'PROCESS AND ENTERPRISE: TOWARDS THE LIBERATION OF MANAGED HUMAN LIFE'
MARK R. DIBBEN
Department of Management
University of St Andrews KY16 9AL
Joseph Needham Centre for Complex Processes Research, Melbourne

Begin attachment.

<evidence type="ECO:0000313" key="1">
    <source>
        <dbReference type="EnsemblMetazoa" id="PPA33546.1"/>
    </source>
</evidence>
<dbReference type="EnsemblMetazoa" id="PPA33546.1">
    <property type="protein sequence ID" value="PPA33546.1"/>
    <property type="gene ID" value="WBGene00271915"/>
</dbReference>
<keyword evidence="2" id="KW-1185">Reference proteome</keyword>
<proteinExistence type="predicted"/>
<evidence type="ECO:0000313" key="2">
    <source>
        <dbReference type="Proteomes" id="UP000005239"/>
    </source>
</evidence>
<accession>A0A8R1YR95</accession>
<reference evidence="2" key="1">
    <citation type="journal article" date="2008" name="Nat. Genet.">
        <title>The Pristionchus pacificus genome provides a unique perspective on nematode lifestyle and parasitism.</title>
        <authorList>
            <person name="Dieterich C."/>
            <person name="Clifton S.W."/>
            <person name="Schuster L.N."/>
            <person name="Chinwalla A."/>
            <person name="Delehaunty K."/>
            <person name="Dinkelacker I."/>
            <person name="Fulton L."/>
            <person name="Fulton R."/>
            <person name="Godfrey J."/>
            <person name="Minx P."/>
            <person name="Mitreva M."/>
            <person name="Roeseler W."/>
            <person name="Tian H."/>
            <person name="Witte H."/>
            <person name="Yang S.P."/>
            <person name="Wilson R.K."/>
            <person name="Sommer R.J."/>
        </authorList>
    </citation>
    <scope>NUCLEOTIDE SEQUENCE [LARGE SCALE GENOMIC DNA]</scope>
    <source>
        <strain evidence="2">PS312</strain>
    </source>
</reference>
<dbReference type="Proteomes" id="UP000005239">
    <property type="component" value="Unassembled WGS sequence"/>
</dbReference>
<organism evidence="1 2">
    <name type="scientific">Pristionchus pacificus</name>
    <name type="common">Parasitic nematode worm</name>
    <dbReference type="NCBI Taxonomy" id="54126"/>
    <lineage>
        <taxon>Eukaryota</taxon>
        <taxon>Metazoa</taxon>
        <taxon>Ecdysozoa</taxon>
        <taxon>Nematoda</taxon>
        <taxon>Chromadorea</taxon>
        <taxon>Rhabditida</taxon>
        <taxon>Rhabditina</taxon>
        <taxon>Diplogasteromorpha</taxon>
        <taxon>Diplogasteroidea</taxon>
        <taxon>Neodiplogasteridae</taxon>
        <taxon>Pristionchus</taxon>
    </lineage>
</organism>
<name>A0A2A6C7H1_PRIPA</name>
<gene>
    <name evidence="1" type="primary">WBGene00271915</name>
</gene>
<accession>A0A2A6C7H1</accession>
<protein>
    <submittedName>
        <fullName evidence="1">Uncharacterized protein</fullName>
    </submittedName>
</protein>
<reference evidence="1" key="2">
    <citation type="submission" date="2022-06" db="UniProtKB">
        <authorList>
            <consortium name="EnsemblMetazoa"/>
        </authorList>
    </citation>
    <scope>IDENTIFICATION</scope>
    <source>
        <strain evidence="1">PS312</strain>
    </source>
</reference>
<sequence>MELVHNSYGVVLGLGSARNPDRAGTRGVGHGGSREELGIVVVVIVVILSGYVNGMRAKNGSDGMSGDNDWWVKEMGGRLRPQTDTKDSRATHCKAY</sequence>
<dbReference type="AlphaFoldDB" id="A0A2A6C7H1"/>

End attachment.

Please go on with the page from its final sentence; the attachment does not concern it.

Management is about controlling and containing, structuring and limiting behaviour. It is premised on Newtonian conceptualisations of thought which seek to simplify by the stabilisation and eventual ossification of (in)action. The bureaucratic managerialism that has accompanied the move to globalism and the power of the multinational is thus one of the most striking examples of misplaced concreteness that we experience. What I shall be doing in this paper is making the case for another kind of management, that embodied in entrepreneurship. I shall seek to demonstrate that, with a change of perspective, management can be life enhancing. The perspective is, of course a process perspective, one that sees the purpose of human endeavour as the creation of value from the environment. I shall also attempt to argue that this need not be destructive and negative, as management would suggest, but rather constructive and positive. This is so in terms of social interaction, society and economy. In order to do this, I shall draw on a range of process thinkers: Gare, Chia and Tsoukas, Whitehead and Bergson, and Tenzin Gyatso - the Dalai Llama. I shall warm up, by way of background, with a consideration of the role of enterprise in our economies, and look at traditional conceptualisations of entrepreneurship in economics, sociology and psychology. I shall move on to question the nature of entrepreneurship and suggest that business as substance, product, persistence, exploration, exploitation and continuity focuses on the static. By way of a detour, I shall answer this contention by a look at disciplines, fields, forms, norms and Humpty Dumpty. I shall then attempt a re-conceptualisation: Entrepreneurship as activity, innovation, change, novelty, potential, exploitation as a paused and stabilised moment in exploring and, lastly, not confined to business. I shall conclude by arguing that a compassionate, processual outlook on life that enables novelty and potential, and the creation of value, is life-enhancing and life enabling and, thus, that life in its fullness is only ostensibly constrained by 21st century managerialism.